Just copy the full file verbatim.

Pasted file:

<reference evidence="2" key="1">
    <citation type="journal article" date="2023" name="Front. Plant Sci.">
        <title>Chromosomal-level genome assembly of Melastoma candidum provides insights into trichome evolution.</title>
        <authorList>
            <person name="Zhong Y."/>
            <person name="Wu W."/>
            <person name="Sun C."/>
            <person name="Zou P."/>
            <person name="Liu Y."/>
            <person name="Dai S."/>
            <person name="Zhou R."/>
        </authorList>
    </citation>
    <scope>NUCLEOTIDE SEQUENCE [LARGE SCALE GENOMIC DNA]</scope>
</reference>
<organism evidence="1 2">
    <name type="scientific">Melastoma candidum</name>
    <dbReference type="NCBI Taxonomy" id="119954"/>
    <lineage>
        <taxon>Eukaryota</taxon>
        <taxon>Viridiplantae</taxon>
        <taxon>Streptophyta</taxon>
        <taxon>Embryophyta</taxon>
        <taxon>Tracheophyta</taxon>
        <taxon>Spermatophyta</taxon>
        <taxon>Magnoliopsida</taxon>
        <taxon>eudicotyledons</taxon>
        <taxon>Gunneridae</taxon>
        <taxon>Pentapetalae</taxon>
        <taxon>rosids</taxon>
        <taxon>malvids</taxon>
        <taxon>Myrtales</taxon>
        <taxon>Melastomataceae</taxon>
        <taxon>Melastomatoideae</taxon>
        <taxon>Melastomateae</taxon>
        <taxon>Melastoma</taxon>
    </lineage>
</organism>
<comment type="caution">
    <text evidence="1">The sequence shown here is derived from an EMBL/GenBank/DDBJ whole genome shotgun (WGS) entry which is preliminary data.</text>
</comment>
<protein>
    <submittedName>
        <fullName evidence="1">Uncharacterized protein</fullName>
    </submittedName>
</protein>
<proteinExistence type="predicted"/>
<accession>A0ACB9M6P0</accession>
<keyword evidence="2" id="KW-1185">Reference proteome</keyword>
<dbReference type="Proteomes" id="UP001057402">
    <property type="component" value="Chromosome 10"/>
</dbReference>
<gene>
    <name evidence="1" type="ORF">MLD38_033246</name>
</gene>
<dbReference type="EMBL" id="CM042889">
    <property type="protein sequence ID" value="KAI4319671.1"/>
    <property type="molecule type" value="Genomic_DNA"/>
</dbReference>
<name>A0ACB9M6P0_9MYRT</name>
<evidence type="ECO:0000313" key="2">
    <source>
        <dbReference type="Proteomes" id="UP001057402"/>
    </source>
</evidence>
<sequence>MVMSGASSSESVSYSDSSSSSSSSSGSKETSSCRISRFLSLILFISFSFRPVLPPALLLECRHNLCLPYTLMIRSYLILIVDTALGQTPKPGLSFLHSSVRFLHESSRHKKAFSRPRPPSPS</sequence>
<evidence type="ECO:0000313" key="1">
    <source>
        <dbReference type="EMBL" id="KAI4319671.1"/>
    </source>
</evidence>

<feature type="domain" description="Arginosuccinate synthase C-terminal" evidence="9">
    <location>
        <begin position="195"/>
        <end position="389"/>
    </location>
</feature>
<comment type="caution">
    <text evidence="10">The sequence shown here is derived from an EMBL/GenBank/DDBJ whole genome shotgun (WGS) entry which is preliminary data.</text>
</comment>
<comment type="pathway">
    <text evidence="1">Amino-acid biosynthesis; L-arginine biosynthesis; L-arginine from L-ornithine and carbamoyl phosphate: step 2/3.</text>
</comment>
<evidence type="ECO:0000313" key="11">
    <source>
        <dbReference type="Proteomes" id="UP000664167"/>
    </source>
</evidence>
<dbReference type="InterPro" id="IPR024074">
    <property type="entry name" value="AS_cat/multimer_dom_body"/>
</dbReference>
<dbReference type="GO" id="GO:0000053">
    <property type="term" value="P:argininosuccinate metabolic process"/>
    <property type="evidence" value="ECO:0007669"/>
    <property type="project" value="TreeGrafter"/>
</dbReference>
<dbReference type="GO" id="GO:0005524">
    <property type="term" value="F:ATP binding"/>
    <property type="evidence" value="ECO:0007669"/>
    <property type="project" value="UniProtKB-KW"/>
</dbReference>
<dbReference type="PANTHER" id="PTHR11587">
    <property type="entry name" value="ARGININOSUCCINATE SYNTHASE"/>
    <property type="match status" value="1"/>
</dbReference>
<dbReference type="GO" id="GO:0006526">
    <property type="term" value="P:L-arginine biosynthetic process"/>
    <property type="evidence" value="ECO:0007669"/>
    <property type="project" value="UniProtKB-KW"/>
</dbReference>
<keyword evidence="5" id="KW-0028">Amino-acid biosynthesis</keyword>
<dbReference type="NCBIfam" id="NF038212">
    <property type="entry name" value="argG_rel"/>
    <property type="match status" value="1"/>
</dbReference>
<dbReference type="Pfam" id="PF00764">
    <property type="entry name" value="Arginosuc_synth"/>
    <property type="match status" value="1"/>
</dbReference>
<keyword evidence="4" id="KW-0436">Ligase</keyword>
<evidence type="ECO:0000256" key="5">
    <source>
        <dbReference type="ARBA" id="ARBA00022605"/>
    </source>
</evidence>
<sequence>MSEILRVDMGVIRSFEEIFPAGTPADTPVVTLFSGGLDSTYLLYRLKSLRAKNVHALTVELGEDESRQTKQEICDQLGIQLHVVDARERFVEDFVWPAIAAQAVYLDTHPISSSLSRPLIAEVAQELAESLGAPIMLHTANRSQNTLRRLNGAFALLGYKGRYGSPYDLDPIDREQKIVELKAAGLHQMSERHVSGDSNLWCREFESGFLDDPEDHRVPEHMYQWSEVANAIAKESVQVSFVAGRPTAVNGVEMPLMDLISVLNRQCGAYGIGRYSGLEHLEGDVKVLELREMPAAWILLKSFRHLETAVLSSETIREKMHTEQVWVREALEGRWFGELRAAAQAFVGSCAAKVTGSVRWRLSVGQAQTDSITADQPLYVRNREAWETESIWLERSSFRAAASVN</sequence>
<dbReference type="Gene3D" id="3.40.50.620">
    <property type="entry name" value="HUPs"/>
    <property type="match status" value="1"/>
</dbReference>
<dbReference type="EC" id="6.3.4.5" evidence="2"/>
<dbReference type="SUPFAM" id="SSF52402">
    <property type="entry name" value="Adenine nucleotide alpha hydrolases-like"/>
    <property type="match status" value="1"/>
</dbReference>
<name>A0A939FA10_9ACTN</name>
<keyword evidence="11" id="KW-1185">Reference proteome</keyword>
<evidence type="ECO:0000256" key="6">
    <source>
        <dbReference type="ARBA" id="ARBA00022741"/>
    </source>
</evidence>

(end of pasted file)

<reference evidence="2" key="1">
    <citation type="journal article" date="2023" name="Front. Plant Sci.">
        <title>Chromosomal-level genome assembly of Melastoma candidum provides insights into trichome evolution.</title>
        <authorList>
            <person name="Zhong Y."/>
            <person name="Wu W."/>
            <person name="Sun C."/>
            <person name="Zou P."/>
            <person name="Liu Y."/>
            <person name="Dai S."/>
            <person name="Zhou R."/>
        </authorList>
    </citation>
    <scope>NUCLEOTIDE SEQUENCE [LARGE SCALE GENOMIC DNA]</scope>
</reference>
<organism evidence="1 2">
    <name type="scientific">Melastoma candidum</name>
    <dbReference type="NCBI Taxonomy" id="119954"/>
    <lineage>
        <taxon>Eukaryota</taxon>
        <taxon>Viridiplantae</taxon>
        <taxon>Streptophyta</taxon>
        <taxon>Embryophyta</taxon>
        <taxon>Tracheophyta</taxon>
        <taxon>Spermatophyta</taxon>
        <taxon>Magnoliopsida</taxon>
        <taxon>eudicotyledons</taxon>
        <taxon>Gunneridae</taxon>
        <taxon>Pentapetalae</taxon>
        <taxon>rosids</taxon>
        <taxon>malvids</taxon>
        <taxon>Myrtales</taxon>
        <taxon>Melastomataceae</taxon>
        <taxon>Melastomatoideae</taxon>
        <taxon>Melastomateae</taxon>
        <taxon>Melastoma</taxon>
    </lineage>
</organism>
<comment type="caution">
    <text evidence="1">The sequence shown here is derived from an EMBL/GenBank/DDBJ whole genome shotgun (WGS) entry which is preliminary data.</text>
</comment>
<protein>
    <submittedName>
        <fullName evidence="1">Uncharacterized protein</fullName>
    </submittedName>
</protein>
<proteinExistence type="predicted"/>
<accession>A0ACB9M6P0</accession>
<keyword evidence="2" id="KW-1185">Reference proteome</keyword>
<dbReference type="Proteomes" id="UP001057402">
    <property type="component" value="Chromosome 10"/>
</dbReference>
<gene>
    <name evidence="1" type="ORF">MLD38_033246</name>
</gene>
<dbReference type="EMBL" id="CM042889">
    <property type="protein sequence ID" value="KAI4319671.1"/>
    <property type="molecule type" value="Genomic_DNA"/>
</dbReference>
<name>A0ACB9M6P0_9MYRT</name>
<evidence type="ECO:0000313" key="2">
    <source>
        <dbReference type="Proteomes" id="UP001057402"/>
    </source>
</evidence>
<sequence>MVMSGASSSESVSYSDSSSSSSSSSGSKETSSCRISRFLSLILFISFSFRPVLPPALLLECRHNLCLPYTLMIRSYLILIVDTALGQTPKPGLSFLHSSVRFLHESSRHKKAFSRPRPPSPS</sequence>
<evidence type="ECO:0000313" key="1">
    <source>
        <dbReference type="EMBL" id="KAI4319671.1"/>
    </source>
</evidence>

<feature type="domain" description="Arginosuccinate synthase C-terminal" evidence="9">
    <location>
        <begin position="195"/>
        <end position="389"/>
    </location>
</feature>
<comment type="caution">
    <text evidence="10">The sequence shown here is derived from an EMBL/GenBank/DDBJ whole genome shotgun (WGS) entry which is preliminary data.</text>
</comment>
<comment type="pathway">
    <text evidence="1">Amino-acid biosynthesis; L-arginine biosynthesis; L-arginine from L-ornithine and carbamoyl phosphate: step 2/3.</text>
</comment>
<evidence type="ECO:0000313" key="11">
    <source>
        <dbReference type="Proteomes" id="UP000664167"/>
    </source>
</evidence>
<dbReference type="InterPro" id="IPR024074">
    <property type="entry name" value="AS_cat/multimer_dom_body"/>
</dbReference>
<dbReference type="GO" id="GO:0000053">
    <property type="term" value="P:argininosuccinate metabolic process"/>
    <property type="evidence" value="ECO:0007669"/>
    <property type="project" value="TreeGrafter"/>
</dbReference>
<dbReference type="GO" id="GO:0005524">
    <property type="term" value="F:ATP binding"/>
    <property type="evidence" value="ECO:0007669"/>
    <property type="project" value="UniProtKB-KW"/>
</dbReference>
<dbReference type="PANTHER" id="PTHR11587">
    <property type="entry name" value="ARGININOSUCCINATE SYNTHASE"/>
    <property type="match status" value="1"/>
</dbReference>
<dbReference type="GO" id="GO:0006526">
    <property type="term" value="P:L-arginine biosynthetic process"/>
    <property type="evidence" value="ECO:0007669"/>
    <property type="project" value="UniProtKB-KW"/>
</dbReference>
<keyword evidence="5" id="KW-0028">Amino-acid biosynthesis</keyword>
<dbReference type="NCBIfam" id="NF038212">
    <property type="entry name" value="argG_rel"/>
    <property type="match status" value="1"/>
</dbReference>
<dbReference type="Pfam" id="PF00764">
    <property type="entry name" value="Arginosuc_synth"/>
    <property type="match status" value="1"/>
</dbReference>
<keyword evidence="4" id="KW-0436">Ligase</keyword>
<evidence type="ECO:0000256" key="5">
    <source>
        <dbReference type="ARBA" id="ARBA00022605"/>
    </source>
</evidence>
<sequence>MSEILRVDMGVIRSFEEIFPAGTPADTPVVTLFSGGLDSTYLLYRLKSLRAKNVHALTVELGEDESRQTKQEICDQLGIQLHVVDARERFVEDFVWPAIAAQAVYLDTHPISSSLSRPLIAEVAQELAESLGAPIMLHTANRSQNTLRRLNGAFALLGYKGRYGSPYDLDPIDREQKIVELKAAGLHQMSERHVSGDSNLWCREFESGFLDDPEDHRVPEHMYQWSEVANAIAKESVQVSFVAGRPTAVNGVEMPLMDLISVLNRQCGAYGIGRYSGLEHLEGDVKVLELREMPAAWILLKSFRHLETAVLSSETIREKMHTEQVWVREALEGRWFGELRAAAQAFVGSCAAKVTGSVRWRLSVGQAQTDSITADQPLYVRNREAWETESIWLERSSFRAAASVN</sequence>
<dbReference type="Gene3D" id="3.40.50.620">
    <property type="entry name" value="HUPs"/>
    <property type="match status" value="1"/>
</dbReference>
<dbReference type="EC" id="6.3.4.5" evidence="2"/>
<dbReference type="SUPFAM" id="SSF52402">
    <property type="entry name" value="Adenine nucleotide alpha hydrolases-like"/>
    <property type="match status" value="1"/>
</dbReference>
<name>A0A939FA10_9ACTN</name>
<keyword evidence="11" id="KW-1185">Reference proteome</keyword>
<evidence type="ECO:0000256" key="6">
    <source>
        <dbReference type="ARBA" id="ARBA00022741"/>
    </source>
</evidence>